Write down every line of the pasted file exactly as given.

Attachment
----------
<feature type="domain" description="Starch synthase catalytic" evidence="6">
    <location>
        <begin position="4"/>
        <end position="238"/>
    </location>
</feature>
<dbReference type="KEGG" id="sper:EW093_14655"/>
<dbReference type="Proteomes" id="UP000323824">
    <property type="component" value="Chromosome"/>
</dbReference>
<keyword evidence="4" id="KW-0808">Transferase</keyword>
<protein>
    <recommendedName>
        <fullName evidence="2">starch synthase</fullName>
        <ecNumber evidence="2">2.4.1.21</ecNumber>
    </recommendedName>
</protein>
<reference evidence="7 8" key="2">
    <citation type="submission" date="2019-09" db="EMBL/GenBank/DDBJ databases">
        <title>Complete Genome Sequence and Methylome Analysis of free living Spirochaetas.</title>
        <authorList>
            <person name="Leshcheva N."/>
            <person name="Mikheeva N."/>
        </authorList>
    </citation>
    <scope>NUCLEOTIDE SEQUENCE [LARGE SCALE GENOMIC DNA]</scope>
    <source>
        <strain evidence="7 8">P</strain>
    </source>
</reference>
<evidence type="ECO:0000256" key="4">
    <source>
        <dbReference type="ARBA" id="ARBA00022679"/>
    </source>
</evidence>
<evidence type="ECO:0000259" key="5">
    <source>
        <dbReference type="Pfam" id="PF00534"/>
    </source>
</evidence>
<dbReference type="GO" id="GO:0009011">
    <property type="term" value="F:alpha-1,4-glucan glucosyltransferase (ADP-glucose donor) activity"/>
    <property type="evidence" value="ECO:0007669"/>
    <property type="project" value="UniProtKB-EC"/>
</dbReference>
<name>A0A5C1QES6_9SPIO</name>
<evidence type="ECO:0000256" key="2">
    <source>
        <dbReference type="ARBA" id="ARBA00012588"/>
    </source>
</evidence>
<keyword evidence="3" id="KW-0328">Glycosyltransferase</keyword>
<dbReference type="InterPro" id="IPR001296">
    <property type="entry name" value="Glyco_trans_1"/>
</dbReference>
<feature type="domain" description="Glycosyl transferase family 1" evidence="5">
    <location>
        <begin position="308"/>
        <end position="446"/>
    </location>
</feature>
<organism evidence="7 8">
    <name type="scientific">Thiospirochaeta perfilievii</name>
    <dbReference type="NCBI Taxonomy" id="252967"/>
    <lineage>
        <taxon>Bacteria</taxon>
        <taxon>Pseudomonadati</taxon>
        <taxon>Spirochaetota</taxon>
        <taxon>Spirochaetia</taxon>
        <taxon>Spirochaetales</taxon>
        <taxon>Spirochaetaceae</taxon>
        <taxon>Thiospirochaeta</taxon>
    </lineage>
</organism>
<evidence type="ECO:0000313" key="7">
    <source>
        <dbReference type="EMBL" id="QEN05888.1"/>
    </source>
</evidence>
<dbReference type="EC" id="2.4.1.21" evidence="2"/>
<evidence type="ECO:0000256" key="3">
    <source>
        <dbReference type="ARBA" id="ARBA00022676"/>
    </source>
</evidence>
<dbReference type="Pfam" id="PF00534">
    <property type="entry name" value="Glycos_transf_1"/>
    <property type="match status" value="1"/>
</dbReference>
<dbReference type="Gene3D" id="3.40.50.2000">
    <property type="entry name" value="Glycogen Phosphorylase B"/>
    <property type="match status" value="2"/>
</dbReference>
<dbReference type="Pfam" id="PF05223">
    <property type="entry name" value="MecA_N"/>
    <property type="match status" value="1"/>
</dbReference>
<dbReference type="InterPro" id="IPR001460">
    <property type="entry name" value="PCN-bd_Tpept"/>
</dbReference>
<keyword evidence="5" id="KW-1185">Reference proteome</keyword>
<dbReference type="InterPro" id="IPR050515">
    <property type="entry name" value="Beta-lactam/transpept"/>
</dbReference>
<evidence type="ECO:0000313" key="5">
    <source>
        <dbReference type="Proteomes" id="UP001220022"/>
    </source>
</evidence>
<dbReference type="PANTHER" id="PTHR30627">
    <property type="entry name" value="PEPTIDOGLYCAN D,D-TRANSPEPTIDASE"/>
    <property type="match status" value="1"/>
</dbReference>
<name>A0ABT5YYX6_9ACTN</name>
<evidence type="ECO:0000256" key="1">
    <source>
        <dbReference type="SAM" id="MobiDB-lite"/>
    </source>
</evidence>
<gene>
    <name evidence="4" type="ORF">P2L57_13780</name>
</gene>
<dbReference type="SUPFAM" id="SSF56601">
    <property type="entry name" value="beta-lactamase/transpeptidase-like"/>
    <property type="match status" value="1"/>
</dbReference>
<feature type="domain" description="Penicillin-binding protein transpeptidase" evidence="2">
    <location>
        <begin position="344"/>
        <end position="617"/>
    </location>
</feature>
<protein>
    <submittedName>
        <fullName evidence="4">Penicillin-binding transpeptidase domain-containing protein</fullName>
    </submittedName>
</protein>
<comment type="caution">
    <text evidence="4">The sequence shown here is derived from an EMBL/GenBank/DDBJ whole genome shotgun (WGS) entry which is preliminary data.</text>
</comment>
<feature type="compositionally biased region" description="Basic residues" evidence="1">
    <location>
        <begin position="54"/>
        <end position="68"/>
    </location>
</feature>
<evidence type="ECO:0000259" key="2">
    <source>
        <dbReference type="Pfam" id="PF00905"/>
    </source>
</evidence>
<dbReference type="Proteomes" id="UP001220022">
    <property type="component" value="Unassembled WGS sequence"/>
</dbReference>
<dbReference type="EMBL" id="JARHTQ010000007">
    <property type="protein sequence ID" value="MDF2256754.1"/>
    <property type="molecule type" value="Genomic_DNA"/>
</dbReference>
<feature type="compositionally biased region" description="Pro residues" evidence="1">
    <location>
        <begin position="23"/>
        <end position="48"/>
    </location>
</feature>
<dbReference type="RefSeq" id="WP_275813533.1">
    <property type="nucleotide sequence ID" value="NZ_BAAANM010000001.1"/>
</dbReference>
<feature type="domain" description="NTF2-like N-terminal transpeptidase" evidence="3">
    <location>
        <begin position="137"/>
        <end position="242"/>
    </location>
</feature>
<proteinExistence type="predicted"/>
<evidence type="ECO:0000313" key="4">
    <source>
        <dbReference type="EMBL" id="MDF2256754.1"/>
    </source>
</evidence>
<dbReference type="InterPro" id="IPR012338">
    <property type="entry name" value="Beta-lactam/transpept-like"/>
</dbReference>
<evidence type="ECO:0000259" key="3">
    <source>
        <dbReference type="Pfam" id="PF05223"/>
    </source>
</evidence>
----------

<feature type="domain" description="Starch synthase catalytic" evidence="6">
    <location>
        <begin position="4"/>
        <end position="238"/>
    </location>
</feature>
<dbReference type="KEGG" id="sper:EW093_14655"/>
<dbReference type="Proteomes" id="UP000323824">
    <property type="component" value="Chromosome"/>
</dbReference>
<keyword evidence="4" id="KW-0808">Transferase</keyword>
<protein>
    <recommendedName>
        <fullName evidence="2">starch synthase</fullName>
        <ecNumber evidence="2">2.4.1.21</ecNumber>
    </recommendedName>
</protein>
<reference evidence="7 8" key="2">
    <citation type="submission" date="2019-09" db="EMBL/GenBank/DDBJ databases">
        <title>Complete Genome Sequence and Methylome Analysis of free living Spirochaetas.</title>
        <authorList>
            <person name="Leshcheva N."/>
            <person name="Mikheeva N."/>
        </authorList>
    </citation>
    <scope>NUCLEOTIDE SEQUENCE [LARGE SCALE GENOMIC DNA]</scope>
    <source>
        <strain evidence="7 8">P</strain>
    </source>
</reference>
<evidence type="ECO:0000256" key="4">
    <source>
        <dbReference type="ARBA" id="ARBA00022679"/>
    </source>
</evidence>
<evidence type="ECO:0000259" key="5">
    <source>
        <dbReference type="Pfam" id="PF00534"/>
    </source>
</evidence>
<dbReference type="GO" id="GO:0009011">
    <property type="term" value="F:alpha-1,4-glucan glucosyltransferase (ADP-glucose donor) activity"/>
    <property type="evidence" value="ECO:0007669"/>
    <property type="project" value="UniProtKB-EC"/>
</dbReference>
<name>A0A5C1QES6_9SPIO</name>
<evidence type="ECO:0000256" key="2">
    <source>
        <dbReference type="ARBA" id="ARBA00012588"/>
    </source>
</evidence>
<keyword evidence="3" id="KW-0328">Glycosyltransferase</keyword>
<dbReference type="InterPro" id="IPR001296">
    <property type="entry name" value="Glyco_trans_1"/>
</dbReference>
<feature type="domain" description="Glycosyl transferase family 1" evidence="5">
    <location>
        <begin position="308"/>
        <end position="446"/>
    </location>
</feature>
<organism evidence="7 8">
    <name type="scientific">Thiospirochaeta perfilievii</name>
    <dbReference type="NCBI Taxonomy" id="252967"/>
    <lineage>
        <taxon>Bacteria</taxon>
        <taxon>Pseudomonadati</taxon>
        <taxon>Spirochaetota</taxon>
        <taxon>Spirochaetia</taxon>
        <taxon>Spirochaetales</taxon>
        <taxon>Spirochaetaceae</taxon>
        <taxon>Thiospirochaeta</taxon>
    </lineage>
</organism>
<evidence type="ECO:0000313" key="7">
    <source>
        <dbReference type="EMBL" id="QEN05888.1"/>
    </source>
</evidence>
<dbReference type="EC" id="2.4.1.21" evidence="2"/>
<evidence type="ECO:0000256" key="3">
    <source>
        <dbReference type="ARBA" id="ARBA00022676"/>
    </source>
</evidence>
<dbReference type="Pfam" id="PF00534">
    <property type="entry name" value="Glycos_transf_1"/>
    <property type="match status" value="1"/>
</dbReference>
<dbReference type="Gene3D" id="3.40.50.2000">
    <property type="entry name" value="Glycogen Phosphorylase B"/>
    <property type="match status" value="2"/>
</dbReference>
<dbReference type="Pfam" id="PF05223">
    <property type="entry name" value="MecA_N"/>
    <property type="match status" value="1"/>
</dbReference>
<dbReference type="InterPro" id="IPR001460">
    <property type="entry name" value="PCN-bd_Tpept"/>
</dbReference>
<keyword evidence="5" id="KW-1185">Reference proteome</keyword>
<dbReference type="InterPro" id="IPR050515">
    <property type="entry name" value="Beta-lactam/transpept"/>
</dbReference>
<evidence type="ECO:0000313" key="5">
    <source>
        <dbReference type="Proteomes" id="UP001220022"/>
    </source>
</evidence>
<dbReference type="PANTHER" id="PTHR30627">
    <property type="entry name" value="PEPTIDOGLYCAN D,D-TRANSPEPTIDASE"/>
    <property type="match status" value="1"/>
</dbReference>
<name>A0ABT5YYX6_9ACTN</name>
<evidence type="ECO:0000256" key="1">
    <source>
        <dbReference type="SAM" id="MobiDB-lite"/>
    </source>
</evidence>
<gene>
    <name evidence="4" type="ORF">P2L57_13780</name>
</gene>
<dbReference type="SUPFAM" id="SSF56601">
    <property type="entry name" value="beta-lactamase/transpeptidase-like"/>
    <property type="match status" value="1"/>
</dbReference>
<feature type="domain" description="Penicillin-binding protein transpeptidase" evidence="2">
    <location>
        <begin position="344"/>
        <end position="617"/>
    </location>
</feature>
<protein>
    <submittedName>
        <fullName evidence="4">Penicillin-binding transpeptidase domain-containing protein</fullName>
    </submittedName>
</protein>
<comment type="caution">
    <text evidence="4">The sequence shown here is derived from an EMBL/GenBank/DDBJ whole genome shotgun (WGS) entry which is preliminary data.</text>
</comment>
<feature type="compositionally biased region" description="Basic residues" evidence="1">
    <location>
        <begin position="54"/>
        <end position="68"/>
    </location>
</feature>
<evidence type="ECO:0000259" key="2">
    <source>
        <dbReference type="Pfam" id="PF00905"/>
    </source>
</evidence>
<dbReference type="Proteomes" id="UP001220022">
    <property type="component" value="Unassembled WGS sequence"/>
</dbReference>
<dbReference type="EMBL" id="JARHTQ010000007">
    <property type="protein sequence ID" value="MDF2256754.1"/>
    <property type="molecule type" value="Genomic_DNA"/>
</dbReference>
<feature type="compositionally biased region" description="Pro residues" evidence="1">
    <location>
        <begin position="23"/>
        <end position="48"/>
    </location>
</feature>
<dbReference type="RefSeq" id="WP_275813533.1">
    <property type="nucleotide sequence ID" value="NZ_BAAANM010000001.1"/>
</dbReference>
<feature type="domain" description="NTF2-like N-terminal transpeptidase" evidence="3">
    <location>
        <begin position="137"/>
        <end position="242"/>
    </location>
</feature>
<proteinExistence type="predicted"/>
<evidence type="ECO:0000313" key="4">
    <source>
        <dbReference type="EMBL" id="MDF2256754.1"/>
    </source>
</evidence>
<dbReference type="InterPro" id="IPR012338">
    <property type="entry name" value="Beta-lactam/transpept-like"/>
</dbReference>
<evidence type="ECO:0000259" key="3">
    <source>
        <dbReference type="Pfam" id="PF05223"/>
    </source>
</evidence>